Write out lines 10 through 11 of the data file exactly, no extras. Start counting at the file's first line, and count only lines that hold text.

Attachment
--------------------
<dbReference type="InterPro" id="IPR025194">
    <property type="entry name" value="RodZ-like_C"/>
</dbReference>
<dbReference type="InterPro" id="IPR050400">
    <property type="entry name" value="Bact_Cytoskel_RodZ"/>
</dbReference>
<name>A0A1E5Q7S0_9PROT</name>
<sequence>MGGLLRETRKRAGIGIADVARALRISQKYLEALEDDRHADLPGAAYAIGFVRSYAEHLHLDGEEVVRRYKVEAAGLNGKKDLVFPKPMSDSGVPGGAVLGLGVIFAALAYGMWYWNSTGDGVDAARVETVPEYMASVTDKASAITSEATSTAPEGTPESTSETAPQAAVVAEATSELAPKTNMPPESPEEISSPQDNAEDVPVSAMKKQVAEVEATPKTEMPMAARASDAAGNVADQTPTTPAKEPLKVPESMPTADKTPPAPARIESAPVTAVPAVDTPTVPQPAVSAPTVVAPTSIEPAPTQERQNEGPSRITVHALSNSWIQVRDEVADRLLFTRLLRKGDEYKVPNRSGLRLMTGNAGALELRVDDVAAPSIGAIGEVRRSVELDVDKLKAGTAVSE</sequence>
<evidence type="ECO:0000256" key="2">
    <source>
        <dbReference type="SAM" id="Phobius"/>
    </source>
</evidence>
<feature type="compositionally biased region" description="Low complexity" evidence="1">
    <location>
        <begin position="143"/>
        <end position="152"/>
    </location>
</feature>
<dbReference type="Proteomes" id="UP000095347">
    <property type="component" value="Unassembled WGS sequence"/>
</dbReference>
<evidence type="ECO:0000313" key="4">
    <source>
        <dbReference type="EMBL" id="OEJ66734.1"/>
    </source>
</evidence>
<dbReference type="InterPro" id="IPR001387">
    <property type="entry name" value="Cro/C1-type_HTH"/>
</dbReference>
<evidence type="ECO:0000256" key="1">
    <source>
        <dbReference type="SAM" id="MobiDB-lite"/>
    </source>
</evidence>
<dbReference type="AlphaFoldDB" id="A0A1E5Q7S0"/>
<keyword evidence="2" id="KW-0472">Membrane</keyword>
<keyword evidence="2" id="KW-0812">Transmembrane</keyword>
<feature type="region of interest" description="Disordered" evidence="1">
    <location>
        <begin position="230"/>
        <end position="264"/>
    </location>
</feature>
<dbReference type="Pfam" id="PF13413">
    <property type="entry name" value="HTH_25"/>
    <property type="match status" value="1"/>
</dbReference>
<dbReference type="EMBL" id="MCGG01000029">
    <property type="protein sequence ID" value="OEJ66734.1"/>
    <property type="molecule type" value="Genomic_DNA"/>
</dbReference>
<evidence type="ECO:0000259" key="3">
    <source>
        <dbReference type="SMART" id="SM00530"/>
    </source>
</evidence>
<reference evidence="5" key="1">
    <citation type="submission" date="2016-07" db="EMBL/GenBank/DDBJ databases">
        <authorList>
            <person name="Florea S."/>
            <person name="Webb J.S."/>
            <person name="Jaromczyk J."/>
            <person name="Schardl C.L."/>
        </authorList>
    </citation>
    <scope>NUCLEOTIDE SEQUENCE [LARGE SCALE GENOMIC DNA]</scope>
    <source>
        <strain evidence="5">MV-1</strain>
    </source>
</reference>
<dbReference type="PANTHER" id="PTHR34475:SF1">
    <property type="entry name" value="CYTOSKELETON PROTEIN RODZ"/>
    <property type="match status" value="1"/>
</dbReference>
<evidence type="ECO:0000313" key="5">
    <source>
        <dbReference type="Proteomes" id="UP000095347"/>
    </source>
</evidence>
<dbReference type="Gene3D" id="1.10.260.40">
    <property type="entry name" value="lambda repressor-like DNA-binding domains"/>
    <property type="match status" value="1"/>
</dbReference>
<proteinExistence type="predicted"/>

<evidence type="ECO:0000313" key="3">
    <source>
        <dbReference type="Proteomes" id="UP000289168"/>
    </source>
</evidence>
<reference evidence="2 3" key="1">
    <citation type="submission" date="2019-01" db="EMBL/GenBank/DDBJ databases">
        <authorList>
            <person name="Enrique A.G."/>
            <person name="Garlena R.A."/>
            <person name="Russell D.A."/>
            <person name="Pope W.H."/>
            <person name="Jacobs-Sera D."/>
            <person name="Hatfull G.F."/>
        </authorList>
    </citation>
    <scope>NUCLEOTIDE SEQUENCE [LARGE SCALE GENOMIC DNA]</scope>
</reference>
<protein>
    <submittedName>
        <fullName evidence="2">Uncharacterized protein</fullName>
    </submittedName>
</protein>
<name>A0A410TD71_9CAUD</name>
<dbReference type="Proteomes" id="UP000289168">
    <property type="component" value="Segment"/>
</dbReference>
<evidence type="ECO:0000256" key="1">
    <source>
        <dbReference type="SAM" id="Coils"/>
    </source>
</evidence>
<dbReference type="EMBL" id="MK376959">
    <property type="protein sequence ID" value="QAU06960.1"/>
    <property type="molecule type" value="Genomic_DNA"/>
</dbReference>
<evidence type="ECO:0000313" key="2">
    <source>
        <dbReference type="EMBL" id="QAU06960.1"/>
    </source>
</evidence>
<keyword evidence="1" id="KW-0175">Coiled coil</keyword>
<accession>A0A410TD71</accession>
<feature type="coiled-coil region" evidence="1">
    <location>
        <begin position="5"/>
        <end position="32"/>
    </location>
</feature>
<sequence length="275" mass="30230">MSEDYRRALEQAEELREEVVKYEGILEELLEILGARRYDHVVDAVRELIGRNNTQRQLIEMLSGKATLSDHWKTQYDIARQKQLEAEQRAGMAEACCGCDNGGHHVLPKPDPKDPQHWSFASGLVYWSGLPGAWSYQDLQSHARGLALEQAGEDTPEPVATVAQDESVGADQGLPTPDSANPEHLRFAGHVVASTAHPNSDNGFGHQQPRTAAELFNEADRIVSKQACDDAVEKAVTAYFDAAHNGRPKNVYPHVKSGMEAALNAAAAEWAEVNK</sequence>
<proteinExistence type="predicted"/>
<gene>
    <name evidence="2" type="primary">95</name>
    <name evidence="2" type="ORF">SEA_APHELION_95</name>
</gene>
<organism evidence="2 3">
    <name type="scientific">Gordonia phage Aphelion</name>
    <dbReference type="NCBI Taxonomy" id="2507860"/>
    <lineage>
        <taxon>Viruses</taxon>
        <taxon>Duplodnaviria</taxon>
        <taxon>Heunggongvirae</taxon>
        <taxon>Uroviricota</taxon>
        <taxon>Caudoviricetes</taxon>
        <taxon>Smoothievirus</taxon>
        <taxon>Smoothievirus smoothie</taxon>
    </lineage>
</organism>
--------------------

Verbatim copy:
    <source>
        <dbReference type="SAM" id="Phobius"/>